Posted by Eric Stumpf
Behn Zeitlin's "Beasts of the Southern Wild" opens at the Saratoga Film Forum at 7:30 p.m. on Thursday, Oct. 4, and Friday, Oct. 5, and again at 7 p.m. on Sunday, Oct. 7.
The winner of a grand jury prize at this year's Sundance Film Festival, "Beasts of the Southern Wild" is a must see. Filmed in Louisiana, the movie is based on the real life community of Isle de Jean Charles. The story explores the power of nature and its ability to take away everything. It follows six-year-old Hushpuppy (Quvenzhane Wallis)and her father (Dwight Henry), who live in an enchanting tumbledown community called the Bathtub. The story explores Hushpuppy's imagination and reality while her life is completely turned upside down by a number of apocalyptic events that she believes she has caused.
"Beasts of the Southern Wild" gives hope to the future of the film industry. For some who truly appreciate film, the rabble of 3D, high budget nonsense that Hollywood has been spewing out lately certainly arouses feelings of hopelessness (perhaps, at a certain point, many filmmakers made a deal with the devil, agreeing to lower quality in exchange for more explosions).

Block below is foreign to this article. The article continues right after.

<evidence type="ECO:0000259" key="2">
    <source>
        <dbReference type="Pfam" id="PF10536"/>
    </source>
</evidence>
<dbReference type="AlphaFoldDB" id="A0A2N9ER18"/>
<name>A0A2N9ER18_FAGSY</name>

Behn Zeitlin, first time screenwriter and director, will shatter any preconceived notions you may have about young filmmakers. He brings a new spirit to the film industry that fights conformity. Most filmmakers, for example, shy away from child actors, animals, and filming on the water-Zeitlin's film is abouta child on the water with animals. Zeitlin spent eight months in casting, looking at over 3,500 children for the part of Hushpuppy. The entire cast is made up of untrained actors that will completely blow you away.
The cinematography is equally fantastic. This movie will move you, and provide some assurance that artistic and experimental film isn't dead.
Relevant Majors: Performing Arts, Psychology, History, American Studies, Sociology, English, Studio Art, Environmental Studies and Music
Look out next week for a review of "Bully," coming to the Film Forum on Oct. 11.